When to Use an Apostrophe with Numbers and Dates
by Barbara McNichol
When to use an apostrophe…
Sometimes, “apostrophe confusion” is more apparent than reading weather reports during an extreme cold snap.
If we can trust Punxsutawney Phil, the end of these sub-zero temperatures should be near…but in case a groundhog isn’t your first choice for meteorological – or grammatical – advice, let’s cover the basics with examples inspired by fellow grammar-guru Kathleen Watson.
Adding an “s” to numbers…
If you’re pluralizing a number, don’t add an apostrophe.
- Temperatures will drop into the 30s tonight.
- There were four 747s waiting on the tarmac.
- She said both size 8s were too loose.
Adding an “s” to decades…
If you’re writing about years as decades, don’t add an apostrophe.
- He teaches a class on rock bands of the 1960s and ’70s.*
- They worked together to refurbish a vintage car from the 1940s.
- This is the most snowfall the region has seen since the 1980s.
When writing about a trend in a year or decade…
When a year or decade defines something that could be replaced by another proper noun, use an apostrophe to indicate possession.
- During Germany’s Olympic Games in Berlin, Jesse Owens won four gold medals.
During 1936’s Olympic Games in Berlin, Jesse Owens won four gold medals.
- Funds raise by Mary Holmes in 2018 surpassed Jane Smith’s efforts in 2017.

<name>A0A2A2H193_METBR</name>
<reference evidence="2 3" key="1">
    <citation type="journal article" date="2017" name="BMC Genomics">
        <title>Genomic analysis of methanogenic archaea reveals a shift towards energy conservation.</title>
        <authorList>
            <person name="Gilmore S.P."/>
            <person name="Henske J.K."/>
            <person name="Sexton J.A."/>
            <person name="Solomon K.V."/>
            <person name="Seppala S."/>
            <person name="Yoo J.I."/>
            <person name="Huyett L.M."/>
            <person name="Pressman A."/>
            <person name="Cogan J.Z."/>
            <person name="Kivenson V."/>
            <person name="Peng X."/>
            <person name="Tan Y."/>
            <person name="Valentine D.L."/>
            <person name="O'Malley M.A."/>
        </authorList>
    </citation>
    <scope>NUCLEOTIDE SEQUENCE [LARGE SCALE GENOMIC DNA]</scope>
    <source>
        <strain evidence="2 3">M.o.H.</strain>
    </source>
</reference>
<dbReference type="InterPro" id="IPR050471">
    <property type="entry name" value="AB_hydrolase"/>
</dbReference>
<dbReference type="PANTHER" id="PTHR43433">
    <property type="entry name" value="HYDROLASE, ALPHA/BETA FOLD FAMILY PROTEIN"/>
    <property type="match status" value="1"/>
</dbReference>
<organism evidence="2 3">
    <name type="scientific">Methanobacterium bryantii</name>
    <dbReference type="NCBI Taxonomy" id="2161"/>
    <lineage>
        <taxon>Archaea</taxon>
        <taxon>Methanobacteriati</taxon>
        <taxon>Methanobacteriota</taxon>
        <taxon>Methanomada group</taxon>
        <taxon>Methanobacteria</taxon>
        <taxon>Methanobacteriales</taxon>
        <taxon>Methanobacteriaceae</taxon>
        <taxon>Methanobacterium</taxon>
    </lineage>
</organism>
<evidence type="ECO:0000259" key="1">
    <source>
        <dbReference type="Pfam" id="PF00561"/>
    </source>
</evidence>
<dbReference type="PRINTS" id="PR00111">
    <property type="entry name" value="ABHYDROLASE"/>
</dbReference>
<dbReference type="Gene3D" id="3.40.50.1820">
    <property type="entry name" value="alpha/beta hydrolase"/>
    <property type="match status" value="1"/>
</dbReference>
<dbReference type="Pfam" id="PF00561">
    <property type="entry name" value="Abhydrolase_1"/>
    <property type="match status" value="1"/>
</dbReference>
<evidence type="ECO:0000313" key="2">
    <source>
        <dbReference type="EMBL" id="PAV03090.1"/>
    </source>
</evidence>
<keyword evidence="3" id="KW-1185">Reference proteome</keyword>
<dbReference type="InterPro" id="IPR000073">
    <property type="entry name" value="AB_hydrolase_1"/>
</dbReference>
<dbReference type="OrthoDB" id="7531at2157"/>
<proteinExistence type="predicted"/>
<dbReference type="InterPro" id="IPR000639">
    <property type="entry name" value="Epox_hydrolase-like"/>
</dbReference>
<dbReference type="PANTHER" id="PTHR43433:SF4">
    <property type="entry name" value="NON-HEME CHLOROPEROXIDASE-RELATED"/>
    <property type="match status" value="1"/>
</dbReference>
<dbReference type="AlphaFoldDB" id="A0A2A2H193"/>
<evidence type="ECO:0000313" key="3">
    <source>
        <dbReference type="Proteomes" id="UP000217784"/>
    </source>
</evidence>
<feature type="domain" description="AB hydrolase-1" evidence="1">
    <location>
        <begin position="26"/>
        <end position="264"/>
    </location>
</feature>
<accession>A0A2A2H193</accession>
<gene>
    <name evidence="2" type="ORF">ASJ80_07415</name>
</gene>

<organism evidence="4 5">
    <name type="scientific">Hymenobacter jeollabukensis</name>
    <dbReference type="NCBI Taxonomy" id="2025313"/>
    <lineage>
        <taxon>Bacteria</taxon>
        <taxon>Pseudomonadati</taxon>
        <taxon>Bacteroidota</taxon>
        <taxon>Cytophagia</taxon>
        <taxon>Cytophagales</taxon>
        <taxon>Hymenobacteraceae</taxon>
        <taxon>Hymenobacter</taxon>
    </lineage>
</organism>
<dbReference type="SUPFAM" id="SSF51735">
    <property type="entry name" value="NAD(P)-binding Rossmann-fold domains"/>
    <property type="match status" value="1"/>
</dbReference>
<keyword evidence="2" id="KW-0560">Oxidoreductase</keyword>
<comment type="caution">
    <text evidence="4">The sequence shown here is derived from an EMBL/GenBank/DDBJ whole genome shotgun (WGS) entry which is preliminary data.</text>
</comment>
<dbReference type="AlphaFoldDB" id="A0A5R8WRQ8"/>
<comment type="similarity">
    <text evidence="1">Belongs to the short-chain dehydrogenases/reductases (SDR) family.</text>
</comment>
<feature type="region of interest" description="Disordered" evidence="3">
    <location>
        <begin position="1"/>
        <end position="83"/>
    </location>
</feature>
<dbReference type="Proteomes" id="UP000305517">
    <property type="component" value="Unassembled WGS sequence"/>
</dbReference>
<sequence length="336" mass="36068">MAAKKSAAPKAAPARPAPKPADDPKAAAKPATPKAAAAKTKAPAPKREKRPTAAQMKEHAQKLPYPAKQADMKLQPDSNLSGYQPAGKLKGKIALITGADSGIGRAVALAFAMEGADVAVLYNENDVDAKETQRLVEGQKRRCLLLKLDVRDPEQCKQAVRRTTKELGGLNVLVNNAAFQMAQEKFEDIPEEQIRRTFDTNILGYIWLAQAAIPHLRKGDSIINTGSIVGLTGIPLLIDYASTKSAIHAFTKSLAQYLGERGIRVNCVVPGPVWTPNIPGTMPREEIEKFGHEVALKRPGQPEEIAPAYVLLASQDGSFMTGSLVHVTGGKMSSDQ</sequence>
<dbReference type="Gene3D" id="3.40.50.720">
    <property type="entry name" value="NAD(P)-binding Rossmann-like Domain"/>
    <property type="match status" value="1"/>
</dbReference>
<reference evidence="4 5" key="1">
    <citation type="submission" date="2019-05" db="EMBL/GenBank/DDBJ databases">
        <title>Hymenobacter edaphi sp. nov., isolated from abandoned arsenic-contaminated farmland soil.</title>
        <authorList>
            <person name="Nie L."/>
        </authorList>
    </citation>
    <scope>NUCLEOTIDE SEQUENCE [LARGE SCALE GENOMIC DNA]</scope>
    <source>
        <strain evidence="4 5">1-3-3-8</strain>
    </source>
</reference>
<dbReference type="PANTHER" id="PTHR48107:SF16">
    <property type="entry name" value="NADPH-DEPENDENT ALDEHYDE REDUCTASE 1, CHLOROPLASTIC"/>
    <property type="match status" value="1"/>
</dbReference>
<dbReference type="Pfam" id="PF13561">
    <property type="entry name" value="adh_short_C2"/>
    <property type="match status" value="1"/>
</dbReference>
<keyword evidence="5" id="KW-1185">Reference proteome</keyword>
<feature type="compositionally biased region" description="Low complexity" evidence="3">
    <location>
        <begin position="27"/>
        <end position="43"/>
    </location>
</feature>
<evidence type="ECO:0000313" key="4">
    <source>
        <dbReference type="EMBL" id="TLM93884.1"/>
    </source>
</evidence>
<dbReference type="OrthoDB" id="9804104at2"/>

Funds raised in 2018 surpassed 2017’s efforts.
- The Chicago White Sox were World Series Champions in 2005.
The Chicago White Sox were 2005’s World Series Champions.
When starting a sentence with a number…
Whenever possible, avoid using a number at the beginning of a sentence unless it’s a year. And be sure to add an apostrophe according to the rules above.
- 1929’s stock market crash marked the beginning of the Great Depression.
- 2019 was the most robust year for new car sales in our region.
- Seventy percent of my day is consumed by responding to emails.
Don’t use an apostrophe to pluralize numbers:
Incorrect: “The airline owns a fleet of 747’s.”
Correct: “The airline owns a fleet of 747s.”
Don’t use an apostrophe with a number that indicates a decade:
Incorrect: “The 1960’s were marked by advances in civil rights and space travel.”
Correct: “The 1960s were marked by advances in civil rights and space travel.”
Do use an apostrophe to designate possession.
Incorrect: “Funds raised this year surpassed 2019s target.”
Correct: “Funds raised this year surpassed 2019’s target.”
*Bonus: Use an apostrophe to indicate missing digits.
Incorrect: “Most people look back at the 60s with fondness.”
Correct: “Most people look back at the ’60s with fondness.”
Following the guidelines of good grammar is always important. Why? When you communicate in a clear, correct manner, your message carries more resonance and credibility.
What are some of the grammar rules that trip you up in your everyday communication? I’d love to know.
Did you find this article helpful? Here are a few more gems.
Poor Writing Means Your Credibility is at Stake!
Thanks to Kathy Watson for her input to this post. I highly recommend her reference guide Grammar for People Who Hate Rules to help you get over the grammar hump with ease.